Every week, I have to call our Diabetes Management Team with Caleb’s numbers. “Numbers” includes his blood sugar readings at
- 2:00 AM
- 7:00 AM
- 9:30 AM
- 11:30 AM
- 1:30 PM
- 5:00 PM
- 9:00 PM
It also includes reporting the number of carbohydrates he has eaten at each meal and the amounts of insulin he’s taken after break, lunch, and supper, and at bed time.
Please realize that every one of those blood sugar readings and insulin shots means that a needle is going into Caleb’s skin. Every single one. Eleven times a day, he either draws blood from a finger or injects insulin into his body. School started this week and he is doing most of it himself now, which is a big hooray! but this still just breaks my mom-heart.
So what’s the good news? Yesterday when I called in they said that the numbers were actually very good for a first week of school (hooray!) and that things were looking pretty balanced overall. In fact — drum roll please — WE DON’T HAVE TO DO THE 2:00 AM BLOOD SUGAR MONITORING EVERY NIGHT!!!
This is huge. As believers, I think we all have the ability to get up and do what needs to be done each day, but I was beginning to wonder how in the world I was going to manage to continue with this one now that school has begun. During the school year, it is not unusual for me to be up until midnight doing laundry, doing meal preps for the next day, or just grabbing a rare calm moment before going to bed. Most days I get up at 5:30 so taking a 30-45 minute chunk of sleep out of the routine was getting very tiring.
So hooray. Hip hip hooray! (Feel free to rejoice with those who are rejoicing right now!)
And now I have a request. Caleb’s diagnosis is still very new to us and we are still adjusting to what it means to live each day with Type 1. Last night we went to a community back-to-school event and didn’t plan to come home between school and the hoopla, but we realized that we didn’t bring the insulin pen with us so Keith had to run home and get it. It’s the little things that continue to catch us off-guard, but there are people and families who have lived with this for YEARS.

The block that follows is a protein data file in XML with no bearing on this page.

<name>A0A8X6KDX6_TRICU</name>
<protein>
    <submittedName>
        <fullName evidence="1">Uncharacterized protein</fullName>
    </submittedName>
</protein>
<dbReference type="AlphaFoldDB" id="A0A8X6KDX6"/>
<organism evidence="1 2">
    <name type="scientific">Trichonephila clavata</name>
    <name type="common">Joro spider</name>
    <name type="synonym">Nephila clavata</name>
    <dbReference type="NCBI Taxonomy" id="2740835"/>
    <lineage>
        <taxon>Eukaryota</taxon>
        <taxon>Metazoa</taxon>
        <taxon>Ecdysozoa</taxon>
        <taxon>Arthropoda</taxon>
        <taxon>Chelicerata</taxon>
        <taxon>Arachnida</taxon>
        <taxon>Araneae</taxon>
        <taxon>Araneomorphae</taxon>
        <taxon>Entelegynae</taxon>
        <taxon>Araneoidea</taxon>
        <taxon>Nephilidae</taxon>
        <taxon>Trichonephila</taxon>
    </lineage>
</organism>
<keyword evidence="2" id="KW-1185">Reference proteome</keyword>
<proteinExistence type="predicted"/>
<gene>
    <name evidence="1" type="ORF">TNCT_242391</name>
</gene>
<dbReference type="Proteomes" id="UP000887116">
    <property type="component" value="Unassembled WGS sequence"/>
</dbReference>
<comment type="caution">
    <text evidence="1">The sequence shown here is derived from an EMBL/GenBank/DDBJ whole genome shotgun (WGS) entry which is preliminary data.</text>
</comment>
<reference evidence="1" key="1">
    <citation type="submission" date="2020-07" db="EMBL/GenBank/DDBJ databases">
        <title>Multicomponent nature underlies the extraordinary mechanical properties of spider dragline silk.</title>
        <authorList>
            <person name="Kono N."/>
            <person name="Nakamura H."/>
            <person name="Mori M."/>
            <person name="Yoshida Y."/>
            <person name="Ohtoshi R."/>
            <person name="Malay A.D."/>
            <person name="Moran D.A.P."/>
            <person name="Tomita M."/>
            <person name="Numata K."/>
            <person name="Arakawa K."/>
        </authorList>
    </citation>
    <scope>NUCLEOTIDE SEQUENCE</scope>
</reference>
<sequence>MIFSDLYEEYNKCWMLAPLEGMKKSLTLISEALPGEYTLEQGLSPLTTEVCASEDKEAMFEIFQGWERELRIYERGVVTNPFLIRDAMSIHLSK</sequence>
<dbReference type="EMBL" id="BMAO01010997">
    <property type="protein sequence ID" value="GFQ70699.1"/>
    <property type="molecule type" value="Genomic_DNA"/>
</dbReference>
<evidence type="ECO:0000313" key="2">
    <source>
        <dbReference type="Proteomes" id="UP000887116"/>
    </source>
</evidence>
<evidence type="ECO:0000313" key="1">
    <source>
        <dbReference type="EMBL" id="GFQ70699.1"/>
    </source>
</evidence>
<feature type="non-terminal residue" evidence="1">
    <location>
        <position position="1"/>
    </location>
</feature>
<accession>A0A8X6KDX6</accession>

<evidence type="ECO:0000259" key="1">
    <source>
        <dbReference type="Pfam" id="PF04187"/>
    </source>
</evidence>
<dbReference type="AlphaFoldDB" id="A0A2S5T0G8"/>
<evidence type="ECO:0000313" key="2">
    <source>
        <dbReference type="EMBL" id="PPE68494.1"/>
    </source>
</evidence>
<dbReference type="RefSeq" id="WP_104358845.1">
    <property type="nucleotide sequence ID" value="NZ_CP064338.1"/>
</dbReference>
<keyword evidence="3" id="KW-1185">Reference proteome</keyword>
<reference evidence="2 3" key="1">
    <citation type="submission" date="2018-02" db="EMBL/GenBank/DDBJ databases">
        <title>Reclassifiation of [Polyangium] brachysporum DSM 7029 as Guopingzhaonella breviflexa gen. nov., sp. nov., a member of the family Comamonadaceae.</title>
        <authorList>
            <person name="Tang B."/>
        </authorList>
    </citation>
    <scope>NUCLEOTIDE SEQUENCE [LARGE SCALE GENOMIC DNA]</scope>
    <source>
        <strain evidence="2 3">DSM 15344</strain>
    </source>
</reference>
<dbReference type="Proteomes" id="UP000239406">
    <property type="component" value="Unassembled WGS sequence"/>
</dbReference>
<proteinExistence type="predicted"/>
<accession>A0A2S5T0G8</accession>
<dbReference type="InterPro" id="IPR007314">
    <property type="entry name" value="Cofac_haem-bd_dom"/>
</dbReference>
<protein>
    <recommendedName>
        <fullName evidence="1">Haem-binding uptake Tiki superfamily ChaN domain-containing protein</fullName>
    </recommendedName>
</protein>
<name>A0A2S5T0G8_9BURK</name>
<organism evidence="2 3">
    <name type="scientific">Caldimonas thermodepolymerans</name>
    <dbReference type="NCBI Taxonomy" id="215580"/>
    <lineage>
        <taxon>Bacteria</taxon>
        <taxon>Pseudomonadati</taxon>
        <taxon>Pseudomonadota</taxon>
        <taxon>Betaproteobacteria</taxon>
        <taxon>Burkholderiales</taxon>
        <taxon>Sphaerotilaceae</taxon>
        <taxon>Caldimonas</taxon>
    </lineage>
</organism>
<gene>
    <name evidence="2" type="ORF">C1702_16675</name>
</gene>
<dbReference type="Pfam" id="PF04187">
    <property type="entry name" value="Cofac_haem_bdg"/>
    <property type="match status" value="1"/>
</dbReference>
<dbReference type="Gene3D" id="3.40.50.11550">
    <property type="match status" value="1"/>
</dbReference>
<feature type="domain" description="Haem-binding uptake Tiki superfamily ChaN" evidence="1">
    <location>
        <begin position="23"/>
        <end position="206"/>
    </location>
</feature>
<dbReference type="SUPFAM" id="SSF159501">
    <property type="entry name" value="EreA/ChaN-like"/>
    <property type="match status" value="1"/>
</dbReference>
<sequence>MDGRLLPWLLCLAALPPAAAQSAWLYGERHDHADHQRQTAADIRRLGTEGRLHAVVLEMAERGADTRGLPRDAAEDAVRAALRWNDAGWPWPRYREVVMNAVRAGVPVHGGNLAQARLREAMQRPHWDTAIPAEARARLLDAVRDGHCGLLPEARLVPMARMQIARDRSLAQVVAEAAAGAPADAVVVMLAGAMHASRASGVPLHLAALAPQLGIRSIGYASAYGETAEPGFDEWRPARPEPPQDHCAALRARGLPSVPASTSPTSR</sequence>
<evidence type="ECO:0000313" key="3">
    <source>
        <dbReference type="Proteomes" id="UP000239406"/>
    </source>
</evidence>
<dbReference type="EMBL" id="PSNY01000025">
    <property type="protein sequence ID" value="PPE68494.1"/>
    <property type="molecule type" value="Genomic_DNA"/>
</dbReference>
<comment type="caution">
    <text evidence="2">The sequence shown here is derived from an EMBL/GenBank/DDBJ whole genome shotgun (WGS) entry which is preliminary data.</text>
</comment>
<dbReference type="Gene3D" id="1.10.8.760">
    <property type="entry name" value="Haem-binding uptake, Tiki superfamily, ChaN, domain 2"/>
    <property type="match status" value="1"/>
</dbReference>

For Caleb — for all of them — we need to make sure that money is available to continue with the research. Our care providers have told us that it is very possible that there will be a cure for Type 1 Diabetes within Caleb’s lifetime. On Saturday, September 19th, I will be walking in the 2009 Juvenile Diabetes Research Foundation’s Walk for a Cure in Little Rock, Arkansas. I haven’t set a huge fund raising goal, but I would love to meet the $100.00 request that the organization sets for individual walkers. I’m not trying to form a team, but if you live close to Little Rock and walk to sign up as an individual walker and also raise $100.00, I would love to have your company as I stroll across the Big Dam Bridge that day. Because we just learned of Caleb’s diagnosis and of this walk, I don’t have time to do a bake sale, yard sale, or online auction — I’m just simply asking you to either help me raise $100.00 or join me and raise $100.00 yourself. You can either find me in person, mail me your contribution, or give online at my JDRF profile page.
And just FYI — the $100.00 I’m trying to raise is less than half of what we will spend on insulin and testing supplies each month. After insurance coverage we will still pay between $200.00 and $300.00 every month to be Caleb’s external pancreas.
Thank you for reading through to the end of this, but mostly thank you for being people who care about me and my son.